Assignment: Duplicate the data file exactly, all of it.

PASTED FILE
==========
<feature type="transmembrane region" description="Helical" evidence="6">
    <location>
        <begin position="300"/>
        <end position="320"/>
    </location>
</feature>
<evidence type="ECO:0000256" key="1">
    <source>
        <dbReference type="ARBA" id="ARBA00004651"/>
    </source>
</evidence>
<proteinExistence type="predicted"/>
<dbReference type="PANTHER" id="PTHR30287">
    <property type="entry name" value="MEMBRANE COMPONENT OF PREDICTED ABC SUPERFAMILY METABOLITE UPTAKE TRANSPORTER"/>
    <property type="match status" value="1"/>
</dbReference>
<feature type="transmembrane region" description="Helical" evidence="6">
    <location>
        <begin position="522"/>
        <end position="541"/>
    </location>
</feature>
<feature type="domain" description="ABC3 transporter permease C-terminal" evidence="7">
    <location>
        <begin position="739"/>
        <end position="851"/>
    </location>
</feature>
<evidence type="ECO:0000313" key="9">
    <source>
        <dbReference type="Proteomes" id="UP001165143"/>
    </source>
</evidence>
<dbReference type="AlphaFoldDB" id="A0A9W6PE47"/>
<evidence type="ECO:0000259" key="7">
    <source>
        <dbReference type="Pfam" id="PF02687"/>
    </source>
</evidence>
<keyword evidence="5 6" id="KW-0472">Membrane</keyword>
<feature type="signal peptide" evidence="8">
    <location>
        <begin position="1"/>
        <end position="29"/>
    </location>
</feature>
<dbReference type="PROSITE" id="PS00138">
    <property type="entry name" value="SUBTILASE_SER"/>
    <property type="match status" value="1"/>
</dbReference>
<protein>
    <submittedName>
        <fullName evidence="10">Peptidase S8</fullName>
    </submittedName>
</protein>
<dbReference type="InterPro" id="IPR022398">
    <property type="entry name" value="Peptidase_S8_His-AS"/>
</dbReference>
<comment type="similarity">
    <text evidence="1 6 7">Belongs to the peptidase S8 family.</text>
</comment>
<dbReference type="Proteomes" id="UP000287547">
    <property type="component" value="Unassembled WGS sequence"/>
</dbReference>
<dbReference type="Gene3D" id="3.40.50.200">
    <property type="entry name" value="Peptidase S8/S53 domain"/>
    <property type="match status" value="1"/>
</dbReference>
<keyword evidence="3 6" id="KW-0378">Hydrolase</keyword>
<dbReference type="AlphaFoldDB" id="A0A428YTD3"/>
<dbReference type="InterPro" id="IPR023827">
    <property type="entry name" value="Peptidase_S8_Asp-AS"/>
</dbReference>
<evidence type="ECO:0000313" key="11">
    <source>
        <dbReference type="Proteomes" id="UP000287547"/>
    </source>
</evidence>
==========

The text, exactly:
<feature type="transmembrane region" description="Helical" evidence="6">
    <location>
        <begin position="300"/>
        <end position="320"/>
    </location>
</feature>
<evidence type="ECO:0000256" key="1">
    <source>
        <dbReference type="ARBA" id="ARBA00004651"/>
    </source>
</evidence>
<proteinExistence type="predicted"/>
<dbReference type="PANTHER" id="PTHR30287">
    <property type="entry name" value="MEMBRANE COMPONENT OF PREDICTED ABC SUPERFAMILY METABOLITE UPTAKE TRANSPORTER"/>
    <property type="match status" value="1"/>
</dbReference>
<feature type="transmembrane region" description="Helical" evidence="6">
    <location>
        <begin position="522"/>
        <end position="541"/>
    </location>
</feature>
<feature type="domain" description="ABC3 transporter permease C-terminal" evidence="7">
    <location>
        <begin position="739"/>
        <end position="851"/>
    </location>
</feature>
<evidence type="ECO:0000313" key="9">
    <source>
        <dbReference type="Proteomes" id="UP001165143"/>
    </source>
</evidence>
<dbReference type="AlphaFoldDB" id="A0A9W6PE47"/>
<evidence type="ECO:0000259" key="7">
    <source>
        <dbReference type="Pfam" id="PF02687"/>
    </source>
</evidence>
<keyword evidence="5 6" id="KW-0472">Membrane</keyword>
<feature type="signal peptide" evidence="8">
    <location>
        <begin position="1"/>
        <end position="29"/>
    </location>
</feature>
<dbReference type="PROSITE" id="PS00138">
    <property type="entry name" value="SUBTILASE_SER"/>
    <property type="match status" value="1"/>
</dbReference>
<protein>
    <submittedName>
        <fullName evidence="10">Peptidase S8</fullName>
    </submittedName>
</protein>
<dbReference type="InterPro" id="IPR022398">
    <property type="entry name" value="Peptidase_S8_His-AS"/>
</dbReference>
<comment type="similarity">
    <text evidence="1 6 7">Belongs to the peptidase S8 family.</text>
</comment>
<dbReference type="Proteomes" id="UP000287547">
    <property type="component" value="Unassembled WGS sequence"/>
</dbReference>
<dbReference type="Gene3D" id="3.40.50.200">
    <property type="entry name" value="Peptidase S8/S53 domain"/>
    <property type="match status" value="1"/>
</dbReference>
<keyword evidence="3 6" id="KW-0378">Hydrolase</keyword>
<dbReference type="AlphaFoldDB" id="A0A428YTD3"/>
<dbReference type="InterPro" id="IPR023827">
    <property type="entry name" value="Peptidase_S8_Asp-AS"/>
</dbReference>
<evidence type="ECO:0000313" key="11">
    <source>
        <dbReference type="Proteomes" id="UP000287547"/>
    </source>
</evidence>